The importance of cultivating the art of logical reasoning for empowerment and advancement: The successful female leader

Date
2007-05-30
Authors
Sluder, Jeanne Atwell
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Abstract

The impetus for this study evolved out of my scholarship in the areas of rhetoric and business management. In spite of the overall good feeling that in the twenty-first century women are working and procuring jobs in management, the 2005 Catalyst Census of Women Corporate Officers and Top Earners of the Fortune 500 revealed that women held only 16.5 percent of the Fortune 500 corporate officer positions. Of additional concern to me was that this gender inequity in top leadership positions was not just confined to the Fortune 500 corporate arena. In The Classic Touch: Lessons in Leadership from Homer to Hemingway, John K. Clemens and Douglas F. Mayer assert the source for "timeless and time-tested advice" on leadership is the classics. I agreed with these authors. I returned to Aristotle to uncover the real barrier as to why more women are not holding positions in top management. Aristotle valued logos as the most critical artistic appeal to effect persuasion. This study began by establishing that there is a rhetorical system of logical reasoning historically embedded with the male sphere of top management. Then, this study designed and assembled a case study on Condoleezza Rice, the 66th Secretary of State and number one on Forbes 2004list of"The World's Most Powerful Women." My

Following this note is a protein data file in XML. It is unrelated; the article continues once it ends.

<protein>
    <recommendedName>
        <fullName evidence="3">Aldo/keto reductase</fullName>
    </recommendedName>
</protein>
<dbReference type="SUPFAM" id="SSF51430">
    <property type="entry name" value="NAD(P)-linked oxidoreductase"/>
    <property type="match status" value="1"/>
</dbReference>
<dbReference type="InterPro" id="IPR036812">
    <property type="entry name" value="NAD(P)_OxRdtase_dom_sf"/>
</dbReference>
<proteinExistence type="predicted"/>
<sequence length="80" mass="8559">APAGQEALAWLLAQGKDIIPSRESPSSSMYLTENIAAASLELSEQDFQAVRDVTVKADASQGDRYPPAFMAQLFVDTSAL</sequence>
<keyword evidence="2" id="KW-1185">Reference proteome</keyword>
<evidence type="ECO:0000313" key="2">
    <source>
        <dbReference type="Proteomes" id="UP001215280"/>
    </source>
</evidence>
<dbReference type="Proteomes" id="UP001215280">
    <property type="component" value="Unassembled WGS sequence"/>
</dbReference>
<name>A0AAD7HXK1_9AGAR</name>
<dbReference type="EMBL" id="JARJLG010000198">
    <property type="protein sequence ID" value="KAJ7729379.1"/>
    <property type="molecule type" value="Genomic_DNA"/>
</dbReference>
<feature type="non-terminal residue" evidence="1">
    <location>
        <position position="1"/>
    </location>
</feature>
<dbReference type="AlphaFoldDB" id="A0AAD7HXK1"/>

contention was that Condoleezza Rice had been socialized, educated, and mentored in the art of logical reasoning in high contrast to the emotional type of reasoning stereotypically associated with the female persona. I took Condoleezza Rice out of the margins and placed her front and center as a strong female leader in the predominantly male sphere of top management. I demonstrated that Condoleezza Rice has reasoning capabilities that are viewed by the polis as having the same power and authority as that found in men. The end goal of this dissertation was to remap rhetorical history by locating the cultivation of the art oflogical reasoning into the female praxis for empowerment and advancement as leaders in the workplace.

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Keywords
Social sciences, Language, literature, and linguistics, Advancement, Empowerment, Leader, Logical reasoning, Women leaders
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